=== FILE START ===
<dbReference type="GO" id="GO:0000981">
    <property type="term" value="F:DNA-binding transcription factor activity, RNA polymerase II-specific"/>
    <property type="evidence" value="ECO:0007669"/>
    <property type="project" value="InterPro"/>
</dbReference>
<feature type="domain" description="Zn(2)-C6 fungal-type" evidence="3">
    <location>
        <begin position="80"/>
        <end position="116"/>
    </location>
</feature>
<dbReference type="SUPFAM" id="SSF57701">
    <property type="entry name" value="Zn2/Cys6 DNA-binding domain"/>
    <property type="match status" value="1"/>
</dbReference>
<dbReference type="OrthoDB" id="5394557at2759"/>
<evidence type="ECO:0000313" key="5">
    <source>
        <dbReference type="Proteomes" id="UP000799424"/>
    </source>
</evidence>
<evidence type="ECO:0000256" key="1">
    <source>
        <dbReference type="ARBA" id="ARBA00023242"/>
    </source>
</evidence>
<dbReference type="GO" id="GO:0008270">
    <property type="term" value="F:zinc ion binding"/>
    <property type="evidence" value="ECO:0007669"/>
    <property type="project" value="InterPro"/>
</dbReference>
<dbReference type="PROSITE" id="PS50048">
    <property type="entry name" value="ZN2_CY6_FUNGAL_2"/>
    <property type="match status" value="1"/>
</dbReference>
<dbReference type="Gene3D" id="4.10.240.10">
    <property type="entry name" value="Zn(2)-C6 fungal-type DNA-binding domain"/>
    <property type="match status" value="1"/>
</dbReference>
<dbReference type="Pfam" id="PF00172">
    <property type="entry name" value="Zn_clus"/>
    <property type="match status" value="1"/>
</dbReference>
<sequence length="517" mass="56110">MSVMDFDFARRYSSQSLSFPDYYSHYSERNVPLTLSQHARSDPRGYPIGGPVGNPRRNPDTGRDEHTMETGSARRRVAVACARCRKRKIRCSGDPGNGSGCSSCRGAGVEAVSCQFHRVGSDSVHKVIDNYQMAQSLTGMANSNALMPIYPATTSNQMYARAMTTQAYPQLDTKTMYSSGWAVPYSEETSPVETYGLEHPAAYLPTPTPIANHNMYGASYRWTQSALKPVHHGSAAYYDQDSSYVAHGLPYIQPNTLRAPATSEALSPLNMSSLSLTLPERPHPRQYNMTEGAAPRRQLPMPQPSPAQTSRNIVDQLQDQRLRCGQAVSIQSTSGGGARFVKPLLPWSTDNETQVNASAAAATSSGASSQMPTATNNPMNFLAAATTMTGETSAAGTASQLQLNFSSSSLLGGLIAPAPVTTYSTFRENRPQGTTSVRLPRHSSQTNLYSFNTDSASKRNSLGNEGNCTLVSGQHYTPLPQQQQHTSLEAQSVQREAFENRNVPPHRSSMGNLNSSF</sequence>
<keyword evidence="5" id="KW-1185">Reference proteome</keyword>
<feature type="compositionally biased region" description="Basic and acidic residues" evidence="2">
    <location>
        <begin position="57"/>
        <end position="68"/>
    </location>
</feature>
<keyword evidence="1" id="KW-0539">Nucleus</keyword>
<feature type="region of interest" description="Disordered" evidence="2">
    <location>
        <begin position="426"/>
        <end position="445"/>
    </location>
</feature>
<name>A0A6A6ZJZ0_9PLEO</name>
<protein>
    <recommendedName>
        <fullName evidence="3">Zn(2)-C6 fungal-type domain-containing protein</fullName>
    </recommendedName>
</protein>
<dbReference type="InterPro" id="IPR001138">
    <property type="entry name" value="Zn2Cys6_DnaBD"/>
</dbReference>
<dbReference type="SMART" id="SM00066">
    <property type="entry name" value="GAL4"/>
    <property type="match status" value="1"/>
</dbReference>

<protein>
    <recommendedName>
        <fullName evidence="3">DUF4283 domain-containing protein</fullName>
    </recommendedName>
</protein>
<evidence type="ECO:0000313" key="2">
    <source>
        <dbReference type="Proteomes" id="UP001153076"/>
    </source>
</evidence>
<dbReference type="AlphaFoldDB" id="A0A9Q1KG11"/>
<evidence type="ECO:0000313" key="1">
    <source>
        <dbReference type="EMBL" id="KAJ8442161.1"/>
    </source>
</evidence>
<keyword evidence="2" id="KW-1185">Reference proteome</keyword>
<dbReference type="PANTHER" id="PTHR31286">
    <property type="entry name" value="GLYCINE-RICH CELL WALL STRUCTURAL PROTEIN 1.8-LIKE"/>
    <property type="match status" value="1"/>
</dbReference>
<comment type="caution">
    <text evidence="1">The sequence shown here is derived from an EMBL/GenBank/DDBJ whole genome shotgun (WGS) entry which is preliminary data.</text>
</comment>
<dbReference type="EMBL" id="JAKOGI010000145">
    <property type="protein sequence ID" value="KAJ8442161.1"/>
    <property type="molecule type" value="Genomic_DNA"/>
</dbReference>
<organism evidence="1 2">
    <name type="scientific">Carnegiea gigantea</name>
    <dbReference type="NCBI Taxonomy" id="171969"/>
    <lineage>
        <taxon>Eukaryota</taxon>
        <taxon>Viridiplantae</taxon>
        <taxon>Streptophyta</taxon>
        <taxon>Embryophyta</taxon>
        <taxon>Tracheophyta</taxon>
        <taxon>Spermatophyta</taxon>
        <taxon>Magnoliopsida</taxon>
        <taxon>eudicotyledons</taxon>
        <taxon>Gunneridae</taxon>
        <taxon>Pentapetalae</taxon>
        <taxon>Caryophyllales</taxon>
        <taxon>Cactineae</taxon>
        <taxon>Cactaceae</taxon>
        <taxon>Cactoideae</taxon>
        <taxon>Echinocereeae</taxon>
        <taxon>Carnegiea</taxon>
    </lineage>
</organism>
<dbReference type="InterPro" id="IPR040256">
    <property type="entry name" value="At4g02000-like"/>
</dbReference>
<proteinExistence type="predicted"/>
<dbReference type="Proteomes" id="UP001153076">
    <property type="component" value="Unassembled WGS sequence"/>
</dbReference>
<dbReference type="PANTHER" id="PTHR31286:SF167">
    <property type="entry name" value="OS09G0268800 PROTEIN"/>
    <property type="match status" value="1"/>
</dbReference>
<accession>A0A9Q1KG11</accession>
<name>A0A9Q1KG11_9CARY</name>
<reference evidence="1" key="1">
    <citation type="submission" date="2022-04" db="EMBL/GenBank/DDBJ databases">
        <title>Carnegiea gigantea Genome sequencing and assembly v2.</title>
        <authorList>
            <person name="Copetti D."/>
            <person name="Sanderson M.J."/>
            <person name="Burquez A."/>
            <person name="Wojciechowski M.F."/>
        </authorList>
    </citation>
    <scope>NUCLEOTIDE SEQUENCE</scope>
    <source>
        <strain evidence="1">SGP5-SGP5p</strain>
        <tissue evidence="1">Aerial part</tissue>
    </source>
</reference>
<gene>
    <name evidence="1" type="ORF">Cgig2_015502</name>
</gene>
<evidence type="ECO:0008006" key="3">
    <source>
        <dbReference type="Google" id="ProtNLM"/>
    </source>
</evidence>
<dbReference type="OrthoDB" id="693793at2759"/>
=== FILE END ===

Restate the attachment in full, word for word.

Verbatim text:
<dbReference type="GO" id="GO:0000981">
    <property type="term" value="F:DNA-binding transcription factor activity, RNA polymerase II-specific"/>
    <property type="evidence" value="ECO:0007669"/>
    <property type="project" value="InterPro"/>
</dbReference>
<feature type="domain" description="Zn(2)-C6 fungal-type" evidence="3">
    <location>
        <begin position="80"/>
        <end position="116"/>
    </location>
</feature>
<dbReference type="SUPFAM" id="SSF57701">
    <property type="entry name" value="Zn2/Cys6 DNA-binding domain"/>
    <property type="match status" value="1"/>
</dbReference>
<dbReference type="OrthoDB" id="5394557at2759"/>
<evidence type="ECO:0000313" key="5">
    <source>
        <dbReference type="Proteomes" id="UP000799424"/>
    </source>
</evidence>
<evidence type="ECO:0000256" key="1">
    <source>
        <dbReference type="ARBA" id="ARBA00023242"/>
    </source>
</evidence>
<dbReference type="GO" id="GO:0008270">
    <property type="term" value="F:zinc ion binding"/>
    <property type="evidence" value="ECO:0007669"/>
    <property type="project" value="InterPro"/>
</dbReference>
<dbReference type="PROSITE" id="PS50048">
    <property type="entry name" value="ZN2_CY6_FUNGAL_2"/>
    <property type="match status" value="1"/>
</dbReference>
<dbReference type="Gene3D" id="4.10.240.10">
    <property type="entry name" value="Zn(2)-C6 fungal-type DNA-binding domain"/>
    <property type="match status" value="1"/>
</dbReference>
<dbReference type="Pfam" id="PF00172">
    <property type="entry name" value="Zn_clus"/>
    <property type="match status" value="1"/>
</dbReference>
<sequence length="517" mass="56110">MSVMDFDFARRYSSQSLSFPDYYSHYSERNVPLTLSQHARSDPRGYPIGGPVGNPRRNPDTGRDEHTMETGSARRRVAVACARCRKRKIRCSGDPGNGSGCSSCRGAGVEAVSCQFHRVGSDSVHKVIDNYQMAQSLTGMANSNALMPIYPATTSNQMYARAMTTQAYPQLDTKTMYSSGWAVPYSEETSPVETYGLEHPAAYLPTPTPIANHNMYGASYRWTQSALKPVHHGSAAYYDQDSSYVAHGLPYIQPNTLRAPATSEALSPLNMSSLSLTLPERPHPRQYNMTEGAAPRRQLPMPQPSPAQTSRNIVDQLQDQRLRCGQAVSIQSTSGGGARFVKPLLPWSTDNETQVNASAAAATSSGASSQMPTATNNPMNFLAAATTMTGETSAAGTASQLQLNFSSSSLLGGLIAPAPVTTYSTFRENRPQGTTSVRLPRHSSQTNLYSFNTDSASKRNSLGNEGNCTLVSGQHYTPLPQQQQHTSLEAQSVQREAFENRNVPPHRSSMGNLNSSF</sequence>
<keyword evidence="5" id="KW-1185">Reference proteome</keyword>
<feature type="compositionally biased region" description="Basic and acidic residues" evidence="2">
    <location>
        <begin position="57"/>
        <end position="68"/>
    </location>
</feature>
<keyword evidence="1" id="KW-0539">Nucleus</keyword>
<feature type="region of interest" description="Disordered" evidence="2">
    <location>
        <begin position="426"/>
        <end position="445"/>
    </location>
</feature>
<name>A0A6A6ZJZ0_9PLEO</name>
<protein>
    <recommendedName>
        <fullName evidence="3">Zn(2)-C6 fungal-type domain-containing protein</fullName>
    </recommendedName>
</protein>
<dbReference type="InterPro" id="IPR001138">
    <property type="entry name" value="Zn2Cys6_DnaBD"/>
</dbReference>
<dbReference type="SMART" id="SM00066">
    <property type="entry name" value="GAL4"/>
    <property type="match status" value="1"/>
</dbReference>

<protein>
    <recommendedName>
        <fullName evidence="3">DUF4283 domain-containing protein</fullName>
    </recommendedName>
</protein>
<evidence type="ECO:0000313" key="2">
    <source>
        <dbReference type="Proteomes" id="UP001153076"/>
    </source>
</evidence>
<dbReference type="AlphaFoldDB" id="A0A9Q1KG11"/>
<evidence type="ECO:0000313" key="1">
    <source>
        <dbReference type="EMBL" id="KAJ8442161.1"/>
    </source>
</evidence>
<keyword evidence="2" id="KW-1185">Reference proteome</keyword>
<dbReference type="PANTHER" id="PTHR31286">
    <property type="entry name" value="GLYCINE-RICH CELL WALL STRUCTURAL PROTEIN 1.8-LIKE"/>
    <property type="match status" value="1"/>
</dbReference>
<comment type="caution">
    <text evidence="1">The sequence shown here is derived from an EMBL/GenBank/DDBJ whole genome shotgun (WGS) entry which is preliminary data.</text>
</comment>
<dbReference type="EMBL" id="JAKOGI010000145">
    <property type="protein sequence ID" value="KAJ8442161.1"/>
    <property type="molecule type" value="Genomic_DNA"/>
</dbReference>
<organism evidence="1 2">
    <name type="scientific">Carnegiea gigantea</name>
    <dbReference type="NCBI Taxonomy" id="171969"/>
    <lineage>
        <taxon>Eukaryota</taxon>
        <taxon>Viridiplantae</taxon>
        <taxon>Streptophyta</taxon>
        <taxon>Embryophyta</taxon>
        <taxon>Tracheophyta</taxon>
        <taxon>Spermatophyta</taxon>
        <taxon>Magnoliopsida</taxon>
        <taxon>eudicotyledons</taxon>
        <taxon>Gunneridae</taxon>
        <taxon>Pentapetalae</taxon>
        <taxon>Caryophyllales</taxon>
        <taxon>Cactineae</taxon>
        <taxon>Cactaceae</taxon>
        <taxon>Cactoideae</taxon>
        <taxon>Echinocereeae</taxon>
        <taxon>Carnegiea</taxon>
    </lineage>
</organism>
<dbReference type="InterPro" id="IPR040256">
    <property type="entry name" value="At4g02000-like"/>
</dbReference>
<proteinExistence type="predicted"/>
<dbReference type="Proteomes" id="UP001153076">
    <property type="component" value="Unassembled WGS sequence"/>
</dbReference>
<dbReference type="PANTHER" id="PTHR31286:SF167">
    <property type="entry name" value="OS09G0268800 PROTEIN"/>
    <property type="match status" value="1"/>
</dbReference>
<accession>A0A9Q1KG11</accession>
<name>A0A9Q1KG11_9CARY</name>
<reference evidence="1" key="1">
    <citation type="submission" date="2022-04" db="EMBL/GenBank/DDBJ databases">
        <title>Carnegiea gigantea Genome sequencing and assembly v2.</title>
        <authorList>
            <person name="Copetti D."/>
            <person name="Sanderson M.J."/>
            <person name="Burquez A."/>
            <person name="Wojciechowski M.F."/>
        </authorList>
    </citation>
    <scope>NUCLEOTIDE SEQUENCE</scope>
    <source>
        <strain evidence="1">SGP5-SGP5p</strain>
        <tissue evidence="1">Aerial part</tissue>
    </source>
</reference>
<gene>
    <name evidence="1" type="ORF">Cgig2_015502</name>
</gene>
<evidence type="ECO:0008006" key="3">
    <source>
        <dbReference type="Google" id="ProtNLM"/>
    </source>
</evidence>
<dbReference type="OrthoDB" id="693793at2759"/>